A few words this morning on the colorful and worthy topic of Nellie Bly (Elizabeth Jane Cochran, 1864-1922). Bly was an investigative journalist who became a pop culture phenonemon on account of her real-life adventures. She is virtually a figure of legend…yet she was wonderfully real.
Bly was born outside Pittsbugh in a community called Cochran’s Mills, named after her father Michael Cochran, who owned the local mill. But a crucial point to consider was that her dad had started out WORKING in the mill and that his father had immigrated from Ireland. Unlike many families who live the American Dream, the Cochrans seem not to have fogotten where they came from. The humanity and the plight of the worker were major subjects of concern to Nelly Bly. Her pseudonym, by the way, comes from a Stephen Foster song. She took it when she began writing for the Pittsburgh Dispatch in the 1880s. Her pathway in was an outraged letter to the editor in response to a condescending column entitled “What Are Women Good For?” which laid out the usual risible “childbearing, child rearing, making a home, etc” laundry list. Though Bly only had a little bit of college under belt, she wrote in a frank, impassioned style that was engaging, and she quickly made a name for herself with a couple of series of articles. One was an expose of the conditions of female factory workers; the other was a six-month series of dispatches on the volatile situation in Mexico under dictator Porfirio Diaz. They were published in book form in 1888. The text of it is at this link. Happy Cinco de Mayo, by the way!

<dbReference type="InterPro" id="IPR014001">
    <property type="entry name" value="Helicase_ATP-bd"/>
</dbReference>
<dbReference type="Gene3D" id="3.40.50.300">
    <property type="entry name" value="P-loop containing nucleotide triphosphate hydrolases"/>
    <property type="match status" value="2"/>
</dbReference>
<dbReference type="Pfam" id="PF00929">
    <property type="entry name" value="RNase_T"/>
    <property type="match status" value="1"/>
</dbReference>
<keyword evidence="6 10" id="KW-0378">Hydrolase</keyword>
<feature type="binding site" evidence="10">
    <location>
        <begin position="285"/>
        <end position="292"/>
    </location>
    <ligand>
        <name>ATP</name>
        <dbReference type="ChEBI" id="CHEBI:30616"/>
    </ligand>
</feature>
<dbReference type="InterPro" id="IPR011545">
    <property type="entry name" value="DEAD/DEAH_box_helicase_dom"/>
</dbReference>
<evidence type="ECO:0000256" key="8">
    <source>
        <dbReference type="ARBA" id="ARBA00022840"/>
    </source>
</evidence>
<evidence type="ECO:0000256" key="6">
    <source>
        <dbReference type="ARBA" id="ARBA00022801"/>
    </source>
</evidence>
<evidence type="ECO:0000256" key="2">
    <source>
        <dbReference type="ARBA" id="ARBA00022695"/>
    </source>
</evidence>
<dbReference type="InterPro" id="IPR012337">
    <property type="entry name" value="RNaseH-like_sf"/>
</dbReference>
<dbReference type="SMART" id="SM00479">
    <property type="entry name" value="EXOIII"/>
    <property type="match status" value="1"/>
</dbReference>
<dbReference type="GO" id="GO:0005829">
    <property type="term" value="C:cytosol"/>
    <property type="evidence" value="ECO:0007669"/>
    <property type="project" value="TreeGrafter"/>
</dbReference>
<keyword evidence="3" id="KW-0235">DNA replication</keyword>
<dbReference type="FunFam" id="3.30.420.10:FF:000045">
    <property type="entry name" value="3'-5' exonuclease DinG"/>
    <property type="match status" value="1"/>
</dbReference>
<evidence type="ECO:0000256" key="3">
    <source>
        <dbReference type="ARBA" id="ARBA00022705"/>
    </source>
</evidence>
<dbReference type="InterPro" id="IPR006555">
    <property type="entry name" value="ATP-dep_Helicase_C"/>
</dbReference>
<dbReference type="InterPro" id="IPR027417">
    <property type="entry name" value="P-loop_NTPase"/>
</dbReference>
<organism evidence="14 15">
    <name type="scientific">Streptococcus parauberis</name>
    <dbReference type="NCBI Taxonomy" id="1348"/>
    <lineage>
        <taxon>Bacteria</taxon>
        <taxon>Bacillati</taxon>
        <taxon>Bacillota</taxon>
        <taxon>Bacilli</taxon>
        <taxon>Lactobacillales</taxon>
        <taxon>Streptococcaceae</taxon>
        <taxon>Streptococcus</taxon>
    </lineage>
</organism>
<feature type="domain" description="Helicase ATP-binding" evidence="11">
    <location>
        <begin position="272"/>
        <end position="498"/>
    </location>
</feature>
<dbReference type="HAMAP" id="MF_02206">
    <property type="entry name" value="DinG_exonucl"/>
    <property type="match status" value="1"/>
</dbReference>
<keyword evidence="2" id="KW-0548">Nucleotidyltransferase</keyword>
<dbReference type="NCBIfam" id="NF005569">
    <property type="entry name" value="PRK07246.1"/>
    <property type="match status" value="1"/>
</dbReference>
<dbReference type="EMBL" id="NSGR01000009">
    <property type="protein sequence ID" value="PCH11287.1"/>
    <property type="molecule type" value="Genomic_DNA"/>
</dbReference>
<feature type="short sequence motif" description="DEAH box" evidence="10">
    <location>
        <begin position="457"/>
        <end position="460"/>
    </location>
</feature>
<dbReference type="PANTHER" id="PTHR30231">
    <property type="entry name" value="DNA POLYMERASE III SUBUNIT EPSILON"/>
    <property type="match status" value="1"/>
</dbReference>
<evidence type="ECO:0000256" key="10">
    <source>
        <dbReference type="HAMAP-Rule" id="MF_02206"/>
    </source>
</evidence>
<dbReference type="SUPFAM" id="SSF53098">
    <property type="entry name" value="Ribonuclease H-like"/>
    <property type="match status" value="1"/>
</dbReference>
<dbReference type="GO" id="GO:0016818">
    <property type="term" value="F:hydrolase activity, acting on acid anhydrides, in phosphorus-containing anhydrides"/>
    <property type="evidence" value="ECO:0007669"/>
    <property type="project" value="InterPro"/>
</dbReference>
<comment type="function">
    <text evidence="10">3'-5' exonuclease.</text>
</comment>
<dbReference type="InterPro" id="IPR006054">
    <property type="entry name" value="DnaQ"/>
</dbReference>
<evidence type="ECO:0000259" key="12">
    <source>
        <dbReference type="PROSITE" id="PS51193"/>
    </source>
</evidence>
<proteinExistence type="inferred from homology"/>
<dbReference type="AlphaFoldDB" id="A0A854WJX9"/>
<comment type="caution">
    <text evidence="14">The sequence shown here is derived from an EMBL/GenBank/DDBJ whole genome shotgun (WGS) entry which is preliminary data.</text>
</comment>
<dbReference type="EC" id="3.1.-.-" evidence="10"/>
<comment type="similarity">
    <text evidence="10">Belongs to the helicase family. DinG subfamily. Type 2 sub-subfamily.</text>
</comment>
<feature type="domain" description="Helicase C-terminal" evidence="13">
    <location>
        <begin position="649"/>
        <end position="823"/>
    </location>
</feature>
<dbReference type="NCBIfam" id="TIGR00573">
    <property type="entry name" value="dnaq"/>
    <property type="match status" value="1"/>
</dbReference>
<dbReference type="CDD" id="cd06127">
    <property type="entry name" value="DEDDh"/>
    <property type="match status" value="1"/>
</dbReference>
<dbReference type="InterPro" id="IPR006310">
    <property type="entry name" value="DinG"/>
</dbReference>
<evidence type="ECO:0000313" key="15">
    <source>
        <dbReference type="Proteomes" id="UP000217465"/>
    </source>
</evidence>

After both of these journalistic series there were complaints from powerful people, and both times, she was busted by her editors back down to the women’s pages, relegated to covering society doings, gossip, gardening, and arts. Not to be judgmental — some people don’t mind that beat (ahem) but some prefer, shall we say, more of a challenge. Bly clearly lived for drama and adventure, and even danger. In 1887, she moved to New York and secured work at Pultizer’s New York World. Her assignment: to go undercover in the Women’s Lunatic Asylum on Blackwell’s (now Roosevelt) Island and report on the conditions, which were predictably horrible. Can you imagine anything more harrowing? You’re submitting to lock-up! You might never get out! I feel like there are a zillion movies with this premise; the one that springs immediately to mind is Sam Fuller’s Shock Corridor (1963). Anyway, she made a big name for herself with this risky stunt, which was published in the book Ten Days in a Mad-House.
During this period she also did a lighter expose that will be of special interest to our readers. She went undercover as a chorus girl! Frustratingly (especially in a piece of journalism) she names no names, leaving us to wonder the identity of the theatre, the show, the personalities, etc. But it still provides a nice little snapshot of atmosphere and color. You can read that 1888 article here. (Addendeum: according to Nellie Bly scholar David Blixt, about whom more below, the show was probably Imre Kiralfy’s revival of Ravel’s pantomime Mazulm, the Night Owl.)